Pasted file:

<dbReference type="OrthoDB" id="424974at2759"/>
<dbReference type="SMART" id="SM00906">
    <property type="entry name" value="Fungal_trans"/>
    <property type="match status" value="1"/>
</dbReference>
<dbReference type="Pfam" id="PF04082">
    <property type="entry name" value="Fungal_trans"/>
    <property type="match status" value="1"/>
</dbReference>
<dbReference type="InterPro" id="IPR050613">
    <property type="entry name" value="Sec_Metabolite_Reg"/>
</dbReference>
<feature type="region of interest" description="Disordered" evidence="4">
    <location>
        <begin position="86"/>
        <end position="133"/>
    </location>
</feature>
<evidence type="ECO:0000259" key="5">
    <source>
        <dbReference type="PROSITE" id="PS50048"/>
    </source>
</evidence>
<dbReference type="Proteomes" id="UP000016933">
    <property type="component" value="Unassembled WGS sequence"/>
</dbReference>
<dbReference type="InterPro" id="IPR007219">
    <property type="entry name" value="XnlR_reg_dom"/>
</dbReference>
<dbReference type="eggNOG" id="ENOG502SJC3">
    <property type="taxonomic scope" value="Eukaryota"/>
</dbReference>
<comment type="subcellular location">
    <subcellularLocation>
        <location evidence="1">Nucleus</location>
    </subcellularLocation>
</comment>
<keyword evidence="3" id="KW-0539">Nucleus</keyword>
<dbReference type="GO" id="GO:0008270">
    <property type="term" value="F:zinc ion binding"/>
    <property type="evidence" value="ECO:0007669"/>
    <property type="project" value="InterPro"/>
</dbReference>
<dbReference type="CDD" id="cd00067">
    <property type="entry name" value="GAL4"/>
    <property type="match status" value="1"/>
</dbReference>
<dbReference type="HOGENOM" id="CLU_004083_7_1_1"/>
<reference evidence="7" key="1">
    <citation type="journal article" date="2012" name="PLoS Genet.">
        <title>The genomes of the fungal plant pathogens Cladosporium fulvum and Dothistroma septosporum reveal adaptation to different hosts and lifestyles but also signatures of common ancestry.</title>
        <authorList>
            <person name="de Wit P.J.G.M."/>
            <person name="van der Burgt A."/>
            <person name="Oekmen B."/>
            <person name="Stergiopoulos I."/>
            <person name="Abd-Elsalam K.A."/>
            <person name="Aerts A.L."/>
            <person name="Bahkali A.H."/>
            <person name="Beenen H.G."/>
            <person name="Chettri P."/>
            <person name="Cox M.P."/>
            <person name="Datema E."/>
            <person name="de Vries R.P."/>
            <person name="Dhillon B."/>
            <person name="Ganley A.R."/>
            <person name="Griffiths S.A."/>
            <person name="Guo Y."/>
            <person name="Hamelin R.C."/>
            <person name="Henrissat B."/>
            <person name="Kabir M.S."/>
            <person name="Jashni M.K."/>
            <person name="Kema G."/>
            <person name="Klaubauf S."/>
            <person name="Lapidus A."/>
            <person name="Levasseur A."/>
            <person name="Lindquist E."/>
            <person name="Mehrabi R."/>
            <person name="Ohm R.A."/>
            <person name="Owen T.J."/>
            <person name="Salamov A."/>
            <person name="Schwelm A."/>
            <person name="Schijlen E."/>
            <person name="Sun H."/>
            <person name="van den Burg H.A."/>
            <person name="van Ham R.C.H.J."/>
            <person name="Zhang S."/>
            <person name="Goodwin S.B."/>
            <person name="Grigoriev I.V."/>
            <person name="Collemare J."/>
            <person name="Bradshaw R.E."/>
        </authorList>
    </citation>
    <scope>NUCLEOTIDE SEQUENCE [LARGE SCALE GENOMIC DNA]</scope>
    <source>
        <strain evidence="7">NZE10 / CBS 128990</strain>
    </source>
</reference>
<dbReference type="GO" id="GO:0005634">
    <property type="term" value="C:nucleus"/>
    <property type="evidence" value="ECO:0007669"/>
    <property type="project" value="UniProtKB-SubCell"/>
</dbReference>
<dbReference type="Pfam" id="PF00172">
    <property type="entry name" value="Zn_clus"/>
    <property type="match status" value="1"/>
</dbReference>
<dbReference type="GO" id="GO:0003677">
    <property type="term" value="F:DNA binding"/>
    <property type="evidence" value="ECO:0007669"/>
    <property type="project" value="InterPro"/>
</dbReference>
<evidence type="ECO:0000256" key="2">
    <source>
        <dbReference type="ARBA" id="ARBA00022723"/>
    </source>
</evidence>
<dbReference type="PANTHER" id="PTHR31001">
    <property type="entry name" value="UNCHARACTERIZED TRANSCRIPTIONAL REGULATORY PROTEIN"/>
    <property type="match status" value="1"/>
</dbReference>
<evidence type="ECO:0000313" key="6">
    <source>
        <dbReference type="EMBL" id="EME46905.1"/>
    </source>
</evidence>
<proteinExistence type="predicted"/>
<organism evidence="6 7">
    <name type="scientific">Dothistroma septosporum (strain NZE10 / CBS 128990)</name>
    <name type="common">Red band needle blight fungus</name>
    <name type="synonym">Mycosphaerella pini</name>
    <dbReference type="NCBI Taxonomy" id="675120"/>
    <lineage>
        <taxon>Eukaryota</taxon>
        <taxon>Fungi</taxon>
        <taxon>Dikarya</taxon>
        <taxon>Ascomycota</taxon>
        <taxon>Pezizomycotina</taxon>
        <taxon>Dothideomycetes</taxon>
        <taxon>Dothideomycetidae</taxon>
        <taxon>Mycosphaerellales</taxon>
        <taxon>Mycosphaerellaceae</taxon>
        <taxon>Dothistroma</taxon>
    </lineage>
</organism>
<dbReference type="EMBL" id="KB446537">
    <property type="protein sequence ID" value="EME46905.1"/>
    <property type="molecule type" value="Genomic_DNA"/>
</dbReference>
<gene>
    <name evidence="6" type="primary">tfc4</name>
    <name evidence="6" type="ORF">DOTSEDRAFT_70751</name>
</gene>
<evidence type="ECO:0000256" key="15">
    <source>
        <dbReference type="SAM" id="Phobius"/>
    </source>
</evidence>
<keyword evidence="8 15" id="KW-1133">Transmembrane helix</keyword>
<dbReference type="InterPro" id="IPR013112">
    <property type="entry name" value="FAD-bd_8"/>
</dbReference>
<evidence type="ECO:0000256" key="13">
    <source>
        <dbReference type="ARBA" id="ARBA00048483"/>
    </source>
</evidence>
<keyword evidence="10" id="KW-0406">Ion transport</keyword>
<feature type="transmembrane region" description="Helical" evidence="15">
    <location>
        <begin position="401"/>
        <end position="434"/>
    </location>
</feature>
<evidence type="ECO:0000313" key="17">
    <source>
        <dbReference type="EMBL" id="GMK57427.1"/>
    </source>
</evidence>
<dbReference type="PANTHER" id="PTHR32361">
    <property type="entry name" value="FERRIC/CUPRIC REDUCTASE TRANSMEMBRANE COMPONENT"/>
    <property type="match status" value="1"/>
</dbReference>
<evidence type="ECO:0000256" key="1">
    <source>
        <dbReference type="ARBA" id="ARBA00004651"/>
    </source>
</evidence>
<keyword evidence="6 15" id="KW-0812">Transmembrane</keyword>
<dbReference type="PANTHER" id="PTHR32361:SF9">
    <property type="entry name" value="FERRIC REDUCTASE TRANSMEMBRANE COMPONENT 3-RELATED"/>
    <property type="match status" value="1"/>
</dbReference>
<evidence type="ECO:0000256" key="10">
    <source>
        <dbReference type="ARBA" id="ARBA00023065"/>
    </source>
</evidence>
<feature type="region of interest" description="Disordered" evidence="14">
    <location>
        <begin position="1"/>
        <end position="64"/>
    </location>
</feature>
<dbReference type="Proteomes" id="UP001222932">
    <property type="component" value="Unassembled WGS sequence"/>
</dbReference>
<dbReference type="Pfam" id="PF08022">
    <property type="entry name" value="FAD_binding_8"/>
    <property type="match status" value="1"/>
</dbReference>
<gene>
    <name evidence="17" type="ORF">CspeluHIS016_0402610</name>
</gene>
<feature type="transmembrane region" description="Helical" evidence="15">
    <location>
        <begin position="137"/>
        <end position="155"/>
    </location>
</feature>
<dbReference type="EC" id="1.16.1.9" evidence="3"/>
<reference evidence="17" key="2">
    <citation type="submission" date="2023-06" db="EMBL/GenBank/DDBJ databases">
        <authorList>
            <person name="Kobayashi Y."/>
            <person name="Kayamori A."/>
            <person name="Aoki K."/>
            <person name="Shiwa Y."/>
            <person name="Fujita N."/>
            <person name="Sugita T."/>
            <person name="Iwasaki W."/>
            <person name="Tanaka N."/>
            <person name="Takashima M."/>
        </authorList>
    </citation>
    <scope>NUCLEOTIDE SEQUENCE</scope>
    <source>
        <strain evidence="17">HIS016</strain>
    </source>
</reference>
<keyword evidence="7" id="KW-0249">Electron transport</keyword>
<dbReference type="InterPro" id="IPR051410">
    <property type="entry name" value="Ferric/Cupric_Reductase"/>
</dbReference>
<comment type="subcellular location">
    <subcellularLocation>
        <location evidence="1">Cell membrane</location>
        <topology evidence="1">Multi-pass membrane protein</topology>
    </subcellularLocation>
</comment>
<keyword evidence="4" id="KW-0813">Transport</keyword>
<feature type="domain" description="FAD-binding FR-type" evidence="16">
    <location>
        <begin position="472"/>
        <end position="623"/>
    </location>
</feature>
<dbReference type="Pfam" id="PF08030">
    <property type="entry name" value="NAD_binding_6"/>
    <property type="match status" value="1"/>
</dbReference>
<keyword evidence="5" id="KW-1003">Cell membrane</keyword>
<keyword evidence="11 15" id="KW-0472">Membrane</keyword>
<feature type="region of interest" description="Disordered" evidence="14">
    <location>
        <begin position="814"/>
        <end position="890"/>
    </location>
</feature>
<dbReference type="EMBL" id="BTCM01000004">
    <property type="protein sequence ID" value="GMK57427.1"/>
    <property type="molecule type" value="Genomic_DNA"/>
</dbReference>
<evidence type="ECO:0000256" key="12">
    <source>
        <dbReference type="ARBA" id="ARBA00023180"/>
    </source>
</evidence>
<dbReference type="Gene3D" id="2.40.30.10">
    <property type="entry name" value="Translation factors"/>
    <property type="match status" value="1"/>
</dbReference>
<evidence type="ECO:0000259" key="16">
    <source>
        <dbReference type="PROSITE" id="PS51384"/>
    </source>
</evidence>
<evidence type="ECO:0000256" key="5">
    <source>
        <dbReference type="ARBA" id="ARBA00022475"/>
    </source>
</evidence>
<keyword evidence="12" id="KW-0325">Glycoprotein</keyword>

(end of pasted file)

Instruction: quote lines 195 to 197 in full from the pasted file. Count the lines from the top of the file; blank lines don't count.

    <source>
        <dbReference type="ARBA" id="ARBA00023065"/>
    </source>